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I built a whitemetal MIR 141 in Supertrain livery in the mid 90s. Solder assembly with added detail on a simple brass chassis with shortened Athearn GP35 drive, would pull any train with the comb

I will, just for the crack...

Not that I thought you guys would not believe me But there are some more that I cant lay my hands on  

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First edition Doyle/Hirsch rolling stock book, bids starting at £2 & ends in two days if anyone is still on the look for a copy at reasonable prices:

https://www.ebay.co.uk/itm/LOCOMOTIVES-ROLLING-STOCK-OF-CORAS-IOMPAIR-EIREANN-NORTHERN-IRELAND-RAILWAY/264923945235?hash=item3daeb29913:g:xd0AAOSw7TNfobo-

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54 minutes ago, hexagon789 said:

First edition Doyle/Hirsch rolling stock book, bids starting at £2 & ends in two days if anyone is still on the look for a copy at reasonable prices:

https://www.ebay.co.uk/itm/LOCOMOTIVES-ROLLING-STOCK-OF-CORAS-IOMPAIR-EIREANN-NORTHERN-IRELAND-RAILWAY/264923945235?hash=item3daeb29913:g:xd0AAOSw7TNfobo-

Thanks I don't have a copy so I will watch this one, unless anyone else wants it.

 

Colin Rainsbury 

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2 hours ago, Colin R said:

Thanks I don't have a copy so I will watch this one, unless anyone else wants it.

 

Colin Rainsbury 

Good luck mate :)

 

14 minutes ago, murphaph said:

How many editions were there of the Doyle & Hirsch rolling stock book? I count three, up to Irish Rail in 1987. Was there a fourth covering IE?

Three.

 

1st - 1979, 001 Class on cover

2nd - 1981, NIR 111 on cover

3rd - 1987, DART EMU on cover 

 

Technically the 1987 covers IÉ in a fashion as that's when CIÉ split the rail operations into Irish Rail/Iarnród Éireann and the book reflects this by changing the title from Locomotives and Rolling Stock of Coras Iompair Eireann and Northern Ireland Railways to Locomotives and Rolling Stock of Irish Rail and Northern Ireland Railways for the final edition.

 

For post-1987 you want the Irish Traction Group books published in four editions - 1987, 1989, 1994 and 2004.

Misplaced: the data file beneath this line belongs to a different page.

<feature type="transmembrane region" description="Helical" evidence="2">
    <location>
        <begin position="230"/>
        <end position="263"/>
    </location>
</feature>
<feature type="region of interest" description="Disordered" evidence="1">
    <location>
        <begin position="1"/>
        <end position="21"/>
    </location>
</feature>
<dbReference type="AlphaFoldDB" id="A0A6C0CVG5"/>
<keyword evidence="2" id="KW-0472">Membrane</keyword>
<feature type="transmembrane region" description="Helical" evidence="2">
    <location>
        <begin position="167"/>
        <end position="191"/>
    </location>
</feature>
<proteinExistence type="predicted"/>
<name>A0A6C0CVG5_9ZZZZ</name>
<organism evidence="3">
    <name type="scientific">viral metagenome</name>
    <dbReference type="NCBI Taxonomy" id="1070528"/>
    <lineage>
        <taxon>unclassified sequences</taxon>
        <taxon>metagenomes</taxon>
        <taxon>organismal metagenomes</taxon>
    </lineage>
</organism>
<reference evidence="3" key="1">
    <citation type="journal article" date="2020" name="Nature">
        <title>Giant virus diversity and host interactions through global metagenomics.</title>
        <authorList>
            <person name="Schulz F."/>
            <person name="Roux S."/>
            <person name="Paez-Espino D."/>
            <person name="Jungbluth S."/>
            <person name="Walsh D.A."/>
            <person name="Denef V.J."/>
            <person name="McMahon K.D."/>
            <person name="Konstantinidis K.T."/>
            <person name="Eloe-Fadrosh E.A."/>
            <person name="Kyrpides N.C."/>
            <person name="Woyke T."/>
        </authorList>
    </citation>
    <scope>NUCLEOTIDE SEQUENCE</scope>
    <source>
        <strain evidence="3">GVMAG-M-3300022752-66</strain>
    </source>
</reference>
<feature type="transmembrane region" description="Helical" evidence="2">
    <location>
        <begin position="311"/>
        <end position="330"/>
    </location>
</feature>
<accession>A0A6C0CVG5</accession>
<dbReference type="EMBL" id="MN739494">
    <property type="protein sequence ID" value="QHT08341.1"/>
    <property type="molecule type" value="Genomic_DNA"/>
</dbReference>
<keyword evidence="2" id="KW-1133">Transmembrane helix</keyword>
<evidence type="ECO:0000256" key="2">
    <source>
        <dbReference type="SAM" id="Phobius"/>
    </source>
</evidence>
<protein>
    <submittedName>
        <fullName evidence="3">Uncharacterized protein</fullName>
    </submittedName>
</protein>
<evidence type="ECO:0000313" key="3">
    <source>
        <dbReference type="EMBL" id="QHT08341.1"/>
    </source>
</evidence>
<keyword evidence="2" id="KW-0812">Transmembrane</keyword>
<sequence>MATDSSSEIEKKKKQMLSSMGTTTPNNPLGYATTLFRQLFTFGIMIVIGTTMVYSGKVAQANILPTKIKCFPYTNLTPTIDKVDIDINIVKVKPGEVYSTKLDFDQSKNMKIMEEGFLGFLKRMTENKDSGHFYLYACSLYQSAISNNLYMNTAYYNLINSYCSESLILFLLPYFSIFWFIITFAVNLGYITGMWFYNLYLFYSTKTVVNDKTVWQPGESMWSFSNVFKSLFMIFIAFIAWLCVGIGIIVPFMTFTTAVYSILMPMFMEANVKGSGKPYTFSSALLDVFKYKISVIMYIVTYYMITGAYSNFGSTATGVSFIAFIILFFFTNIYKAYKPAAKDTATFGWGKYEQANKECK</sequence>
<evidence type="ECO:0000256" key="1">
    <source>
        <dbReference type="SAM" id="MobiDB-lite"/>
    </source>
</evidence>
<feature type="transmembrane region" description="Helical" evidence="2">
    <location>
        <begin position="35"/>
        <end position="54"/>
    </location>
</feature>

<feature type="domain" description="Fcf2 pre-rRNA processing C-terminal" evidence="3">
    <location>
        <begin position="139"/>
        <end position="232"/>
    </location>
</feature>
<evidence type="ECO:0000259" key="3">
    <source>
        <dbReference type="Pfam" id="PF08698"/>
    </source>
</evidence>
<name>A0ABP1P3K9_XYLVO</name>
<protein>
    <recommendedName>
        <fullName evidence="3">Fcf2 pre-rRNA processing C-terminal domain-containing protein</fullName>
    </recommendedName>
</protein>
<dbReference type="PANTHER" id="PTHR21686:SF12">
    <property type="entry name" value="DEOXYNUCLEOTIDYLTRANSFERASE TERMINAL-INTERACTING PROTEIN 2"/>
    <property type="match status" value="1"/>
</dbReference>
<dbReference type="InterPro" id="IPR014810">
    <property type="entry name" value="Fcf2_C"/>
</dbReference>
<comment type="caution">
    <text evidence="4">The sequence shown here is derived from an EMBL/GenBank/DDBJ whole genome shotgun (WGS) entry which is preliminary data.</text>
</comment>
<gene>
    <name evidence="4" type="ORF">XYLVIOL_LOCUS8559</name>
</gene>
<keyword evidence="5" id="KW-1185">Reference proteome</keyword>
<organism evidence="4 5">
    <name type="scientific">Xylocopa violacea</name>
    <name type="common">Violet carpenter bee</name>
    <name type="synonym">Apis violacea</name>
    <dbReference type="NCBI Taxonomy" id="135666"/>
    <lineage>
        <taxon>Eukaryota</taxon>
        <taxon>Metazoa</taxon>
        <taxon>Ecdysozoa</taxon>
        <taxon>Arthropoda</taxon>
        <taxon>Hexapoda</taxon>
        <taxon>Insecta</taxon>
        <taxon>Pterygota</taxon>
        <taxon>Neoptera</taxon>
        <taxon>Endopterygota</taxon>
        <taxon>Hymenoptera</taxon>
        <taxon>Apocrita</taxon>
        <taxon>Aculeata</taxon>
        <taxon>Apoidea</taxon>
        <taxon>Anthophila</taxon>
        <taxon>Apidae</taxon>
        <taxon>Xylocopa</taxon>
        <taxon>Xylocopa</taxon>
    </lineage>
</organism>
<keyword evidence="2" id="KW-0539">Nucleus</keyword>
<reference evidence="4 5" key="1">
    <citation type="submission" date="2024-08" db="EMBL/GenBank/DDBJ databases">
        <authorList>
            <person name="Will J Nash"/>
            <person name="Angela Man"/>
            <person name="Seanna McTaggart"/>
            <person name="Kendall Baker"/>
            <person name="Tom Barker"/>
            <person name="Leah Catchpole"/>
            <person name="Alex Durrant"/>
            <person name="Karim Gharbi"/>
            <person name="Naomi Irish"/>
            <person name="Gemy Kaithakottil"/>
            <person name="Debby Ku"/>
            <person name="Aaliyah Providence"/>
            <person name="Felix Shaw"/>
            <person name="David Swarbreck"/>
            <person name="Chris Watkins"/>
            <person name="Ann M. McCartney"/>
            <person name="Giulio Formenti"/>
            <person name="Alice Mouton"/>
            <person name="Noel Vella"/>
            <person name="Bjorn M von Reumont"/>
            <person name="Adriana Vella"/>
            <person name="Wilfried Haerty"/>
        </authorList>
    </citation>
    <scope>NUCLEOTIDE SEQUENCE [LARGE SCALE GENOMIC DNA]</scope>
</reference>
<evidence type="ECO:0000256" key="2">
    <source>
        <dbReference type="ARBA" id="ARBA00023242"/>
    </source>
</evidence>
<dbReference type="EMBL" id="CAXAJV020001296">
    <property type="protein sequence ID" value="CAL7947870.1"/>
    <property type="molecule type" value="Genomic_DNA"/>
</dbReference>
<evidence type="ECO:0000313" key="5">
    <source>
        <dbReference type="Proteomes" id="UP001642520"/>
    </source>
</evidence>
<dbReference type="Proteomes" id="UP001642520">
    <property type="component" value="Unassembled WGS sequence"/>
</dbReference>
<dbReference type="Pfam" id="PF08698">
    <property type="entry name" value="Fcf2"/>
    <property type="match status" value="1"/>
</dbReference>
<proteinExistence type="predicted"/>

Edited by hexagon789
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14 hours ago, hexagon789 said:

First edition Doyle/Hirsch rolling stock book, bids starting at £2 & ends in two days if anyone is still on the look for a copy at reasonable prices:

https://www.ebay.co.uk/itm/LOCOMOTIVES-ROLLING-STOCK-OF-CORAS-IOMPAIR-EIREANN-NORTHERN-IRELAND-RAILWAY/264923945235?hash=item3daeb29913:g:xd0AAOSw7TNfobo-

Hi all,

I've just seen USED copies of this book on Amazon - both UK & USA - for silly money!!😳 Is there something special about it that I'm missing? 🤔

Amazon.co.uk £146 & £219

Amazon.com $386

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1 hour ago, Shane McD said:

Hi all,

I've just seen USED copies of this book on Amazon - both UK & USA - for silly money!!😳 Is there something special about it that I'm missing? 🤔

Amazon.co.uk £146 & £219

Amazon.com $386

They seem quite sought after, but really any more than £30 is utterly obscene.

They can be difficult to obtain, months can go by with none available - it took me 18 months to source all 3. After obtaining 1987 first it was 17 months until I found 1981 and then less than two weeks later I managed to get 1979! In other words it's your luck on how long it takes to source them all.

The ITG books by comparison seem easier to obtain and are usually cheaper on average, I think it's like anything - the greater the demand and rarity the higher the price but those copies at over £100 are just not going to shift. There is still, over 3 years after I first saw it, a copy of 1987 for sale at £50 no one has bought it in all that time. Copies at less than £20 do sell well though.

47 minutes ago, Noel said:

Seems a expensive alright on Amazon for what will become a dust collector once its been perused.

I often refer back to mine fairly frequently as while I can easily recall the Mk2d and Mk3 number series the older coaching stock are too numerous in type and variants to recall all the number series and types so I regularly look back for that information.

I will say I prefer the ITG books, they have more information such as preserved stock, loco working diagrams and speed restriction tables and better photos but the Doyle/Hirsch books are invaluable for the late-1970s to 1980s modeller IMHO.